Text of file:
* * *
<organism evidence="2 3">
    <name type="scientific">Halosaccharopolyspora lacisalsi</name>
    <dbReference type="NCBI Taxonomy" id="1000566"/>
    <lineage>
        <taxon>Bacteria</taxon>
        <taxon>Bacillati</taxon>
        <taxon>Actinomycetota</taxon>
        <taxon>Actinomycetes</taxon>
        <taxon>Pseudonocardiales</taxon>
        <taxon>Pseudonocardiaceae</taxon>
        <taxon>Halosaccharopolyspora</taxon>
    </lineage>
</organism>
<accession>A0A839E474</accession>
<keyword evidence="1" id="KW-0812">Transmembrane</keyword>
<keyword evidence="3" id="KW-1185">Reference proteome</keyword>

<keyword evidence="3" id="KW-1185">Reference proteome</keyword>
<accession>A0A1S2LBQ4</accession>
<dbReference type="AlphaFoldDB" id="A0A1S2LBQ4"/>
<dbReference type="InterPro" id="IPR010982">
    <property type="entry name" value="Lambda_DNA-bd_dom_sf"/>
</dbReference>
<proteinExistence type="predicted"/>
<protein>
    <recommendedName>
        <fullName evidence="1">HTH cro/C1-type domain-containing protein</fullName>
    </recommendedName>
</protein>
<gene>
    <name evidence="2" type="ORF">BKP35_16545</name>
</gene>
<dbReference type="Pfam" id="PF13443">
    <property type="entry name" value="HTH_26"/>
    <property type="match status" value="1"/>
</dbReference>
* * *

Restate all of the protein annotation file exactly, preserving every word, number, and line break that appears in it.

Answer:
<organism evidence="2 3">
    <name type="scientific">Halosaccharopolyspora lacisalsi</name>
    <dbReference type="NCBI Taxonomy" id="1000566"/>
    <lineage>
        <taxon>Bacteria</taxon>
        <taxon>Bacillati</taxon>
        <taxon>Actinomycetota</taxon>
        <taxon>Actinomycetes</taxon>
        <taxon>Pseudonocardiales</taxon>
        <taxon>Pseudonocardiaceae</taxon>
        <taxon>Halosaccharopolyspora</taxon>
    </lineage>
</organism>
<accession>A0A839E474</accession>
<keyword evidence="1" id="KW-0812">Transmembrane</keyword>
<keyword evidence="3" id="KW-1185">Reference proteome</keyword>

<keyword evidence="3" id="KW-1185">Reference proteome</keyword>
<accession>A0A1S2LBQ4</accession>
<dbReference type="AlphaFoldDB" id="A0A1S2LBQ4"/>
<dbReference type="InterPro" id="IPR010982">
    <property type="entry name" value="Lambda_DNA-bd_dom_sf"/>
</dbReference>
<proteinExistence type="predicted"/>
<protein>
    <recommendedName>
        <fullName evidence="1">HTH cro/C1-type domain-containing protein</fullName>
    </recommendedName>
</protein>
<gene>
    <name evidence="2" type="ORF">BKP35_16545</name>
</gene>
<dbReference type="Pfam" id="PF13443">
    <property type="entry name" value="HTH_26"/>
    <property type="match status" value="1"/>
</dbReference>